I use co-routines in Unity where it’s applicable and find them good when it comes to escaping over engineering. Often you can write cleaner code using co-routine instead of a bunch of logic inside your Update() function.

Imagine we need to program a turret which shoots bullet’s automatically during it’s lifetime. Here is a simple co-routine which will launch each bullet along the directional vector.

private IEnumerator LaunchBullet()    {      
    var bullet =  GameObject.Instantiate(bulletPrefab, transform.position, Quaternion.identity);
    while (Vector3.Distance(transform.position, bullet.transform.position) <= distanceToDestroy)
    {           
        bullet.transform.position += directionalVector * (speed * Time.deltaTime);
        yield return null;        
    }

    Destroy(bullet);
    yield break;    
} 

This piece of code will change bullet's position on each frame. On yield return null statement - co-routine yields function execution and transfers control to the Unity Engine, so it initiates the next frame update. When bullet reaches distanceToDestroy, while loop is ended, bullet destroyed and yield break exits the co-routine.

So, Сo-routine in Unity is a function which returns IEnumerator object, which makes your function iterable by adding yield statements. It iterates through your method until yield keyword is found, pauses execution on current frame, gives control back to Unity and continues where it left off on the next frame.

Now, we write Shoot() method and start our LaunchBullet() Co-Routine inside, so we can launch one bullet whenever Shoot method is called:

void Shoot()
{
    StartCoroutine(LaunchBullet());
}

Let’s say you have this method on your TurretBehaviour.cs script, and you have to shoot each bullet with fireRate delay (of course if you don’t want to shoot the bullet each frame which is probably insane). Then you going to write some piece of code to delay shooting:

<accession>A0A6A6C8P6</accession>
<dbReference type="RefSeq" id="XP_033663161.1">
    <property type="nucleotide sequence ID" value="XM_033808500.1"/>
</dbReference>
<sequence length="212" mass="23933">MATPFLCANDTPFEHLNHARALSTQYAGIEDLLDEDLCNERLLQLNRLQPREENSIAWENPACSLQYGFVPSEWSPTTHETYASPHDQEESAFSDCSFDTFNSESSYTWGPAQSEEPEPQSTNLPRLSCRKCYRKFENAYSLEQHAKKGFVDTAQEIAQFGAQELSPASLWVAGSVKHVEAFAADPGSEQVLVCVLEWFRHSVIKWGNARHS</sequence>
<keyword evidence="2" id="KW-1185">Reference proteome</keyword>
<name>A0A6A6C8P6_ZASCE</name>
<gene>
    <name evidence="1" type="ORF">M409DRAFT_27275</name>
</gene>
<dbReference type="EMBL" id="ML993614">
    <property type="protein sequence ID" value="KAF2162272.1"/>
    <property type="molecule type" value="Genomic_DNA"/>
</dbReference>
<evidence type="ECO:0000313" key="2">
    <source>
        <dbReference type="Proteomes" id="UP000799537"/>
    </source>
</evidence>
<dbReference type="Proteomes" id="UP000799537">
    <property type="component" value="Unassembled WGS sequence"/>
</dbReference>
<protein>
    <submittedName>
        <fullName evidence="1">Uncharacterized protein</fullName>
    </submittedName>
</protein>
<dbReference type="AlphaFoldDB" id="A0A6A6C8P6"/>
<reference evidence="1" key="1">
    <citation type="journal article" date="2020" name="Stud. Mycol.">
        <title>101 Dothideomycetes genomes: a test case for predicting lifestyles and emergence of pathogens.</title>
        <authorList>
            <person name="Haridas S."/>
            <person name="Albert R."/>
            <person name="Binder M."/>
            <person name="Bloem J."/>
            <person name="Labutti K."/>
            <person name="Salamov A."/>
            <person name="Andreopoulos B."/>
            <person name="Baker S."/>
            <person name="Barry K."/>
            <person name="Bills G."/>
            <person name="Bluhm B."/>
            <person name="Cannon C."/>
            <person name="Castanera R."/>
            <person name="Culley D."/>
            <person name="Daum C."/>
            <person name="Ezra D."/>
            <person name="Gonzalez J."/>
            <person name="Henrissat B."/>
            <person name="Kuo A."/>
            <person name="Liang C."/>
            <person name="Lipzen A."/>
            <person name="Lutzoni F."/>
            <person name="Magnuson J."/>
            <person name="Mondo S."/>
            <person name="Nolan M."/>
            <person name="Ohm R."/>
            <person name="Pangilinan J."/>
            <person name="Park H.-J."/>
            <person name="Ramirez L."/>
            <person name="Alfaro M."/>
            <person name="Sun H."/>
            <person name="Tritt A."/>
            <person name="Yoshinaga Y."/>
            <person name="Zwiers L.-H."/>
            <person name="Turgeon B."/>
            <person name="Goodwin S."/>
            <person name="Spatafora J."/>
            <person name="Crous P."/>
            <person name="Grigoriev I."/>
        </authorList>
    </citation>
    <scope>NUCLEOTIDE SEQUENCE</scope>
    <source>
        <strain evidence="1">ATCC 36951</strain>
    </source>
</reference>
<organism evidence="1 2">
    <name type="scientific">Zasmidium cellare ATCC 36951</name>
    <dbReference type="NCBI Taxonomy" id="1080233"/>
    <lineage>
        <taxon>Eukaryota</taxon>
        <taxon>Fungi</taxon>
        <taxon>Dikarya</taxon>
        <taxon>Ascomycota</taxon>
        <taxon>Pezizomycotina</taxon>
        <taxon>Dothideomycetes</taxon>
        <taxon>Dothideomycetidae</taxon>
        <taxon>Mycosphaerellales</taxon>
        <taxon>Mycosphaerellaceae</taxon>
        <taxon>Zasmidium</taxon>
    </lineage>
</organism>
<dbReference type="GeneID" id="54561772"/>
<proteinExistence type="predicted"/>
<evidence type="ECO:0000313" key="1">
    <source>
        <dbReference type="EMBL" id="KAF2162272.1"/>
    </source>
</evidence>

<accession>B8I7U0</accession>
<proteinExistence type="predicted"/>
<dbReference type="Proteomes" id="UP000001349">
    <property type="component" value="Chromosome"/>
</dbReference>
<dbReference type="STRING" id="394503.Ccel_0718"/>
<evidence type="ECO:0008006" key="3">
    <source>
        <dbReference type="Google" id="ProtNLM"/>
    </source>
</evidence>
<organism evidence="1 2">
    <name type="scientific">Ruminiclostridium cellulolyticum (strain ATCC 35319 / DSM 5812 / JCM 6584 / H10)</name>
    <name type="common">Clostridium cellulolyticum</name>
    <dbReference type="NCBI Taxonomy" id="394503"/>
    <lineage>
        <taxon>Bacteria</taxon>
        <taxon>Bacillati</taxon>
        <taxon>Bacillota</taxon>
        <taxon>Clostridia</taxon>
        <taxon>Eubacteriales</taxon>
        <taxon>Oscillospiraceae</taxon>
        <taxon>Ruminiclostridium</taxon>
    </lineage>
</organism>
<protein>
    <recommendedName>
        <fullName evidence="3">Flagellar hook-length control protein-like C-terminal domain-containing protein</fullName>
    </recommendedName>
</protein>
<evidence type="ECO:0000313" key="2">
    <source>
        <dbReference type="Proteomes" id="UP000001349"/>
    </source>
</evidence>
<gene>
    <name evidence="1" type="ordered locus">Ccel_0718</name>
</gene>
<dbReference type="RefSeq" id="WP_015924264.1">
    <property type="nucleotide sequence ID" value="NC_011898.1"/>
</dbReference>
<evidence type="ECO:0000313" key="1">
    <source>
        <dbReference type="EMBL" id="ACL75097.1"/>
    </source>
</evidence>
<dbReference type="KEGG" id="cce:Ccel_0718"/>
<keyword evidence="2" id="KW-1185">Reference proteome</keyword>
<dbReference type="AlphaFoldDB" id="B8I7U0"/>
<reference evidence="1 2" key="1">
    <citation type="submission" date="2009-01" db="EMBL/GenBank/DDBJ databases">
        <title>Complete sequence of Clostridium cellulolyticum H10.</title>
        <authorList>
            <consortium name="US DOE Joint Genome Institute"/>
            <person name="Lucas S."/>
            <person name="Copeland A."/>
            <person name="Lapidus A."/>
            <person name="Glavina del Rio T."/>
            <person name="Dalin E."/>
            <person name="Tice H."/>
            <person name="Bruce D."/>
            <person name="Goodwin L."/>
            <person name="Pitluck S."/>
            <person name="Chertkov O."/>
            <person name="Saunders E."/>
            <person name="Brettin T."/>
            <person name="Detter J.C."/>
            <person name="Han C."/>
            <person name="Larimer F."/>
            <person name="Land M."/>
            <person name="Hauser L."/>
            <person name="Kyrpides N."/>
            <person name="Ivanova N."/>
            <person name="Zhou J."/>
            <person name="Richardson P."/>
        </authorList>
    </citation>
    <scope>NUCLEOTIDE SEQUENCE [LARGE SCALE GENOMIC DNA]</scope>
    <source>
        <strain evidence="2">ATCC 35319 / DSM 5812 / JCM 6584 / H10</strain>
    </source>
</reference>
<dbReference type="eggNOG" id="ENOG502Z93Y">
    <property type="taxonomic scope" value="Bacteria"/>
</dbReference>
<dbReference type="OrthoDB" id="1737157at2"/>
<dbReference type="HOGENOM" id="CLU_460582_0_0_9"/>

void Update()
{
    shooting = false;
    if (Time.time >= lastTimeBulletShot + fireRate) 
   {
        shooting = true;
        lastTimeBulletShot = Time.time;
   }

   if (shooting) Shoot();
}

But I personally strive to add as little logic as it's possible in my update functions as it can affect performance in long run. Let's do better staff instead.

Combining Co-Routines

Since co-routine might have more than one yield statements inside it’s body and dev team at Unity implemented WaitForSeconds object, we can get rid of this unnecessary code inside update function by writing new co-routine which will initiate bullet shoot after each fireRate delay in time:

IEnumerator StartShooting()
{
    while(true)
    {
        StartCoroutine(LaunchBullet());
        yield return new WaitForSeconds(fireRate);
    }

    yield break;
}

Here we just launch new bullet with fireRate delay forever (until object is destroyed). So at the point where we launch StartShooting() co-routine, we actually start our shooting and have not even a single line in our Update() function.

That's it. Think of how you can simplify your game code and even improve performance using co-routines instead of overflowing your update methods with logic.

The full TurretBehaviour.cs class for Unity is available here. Don't forget to put your bullet prefab into Resources/Prefabs/bullet if you're going to test this script.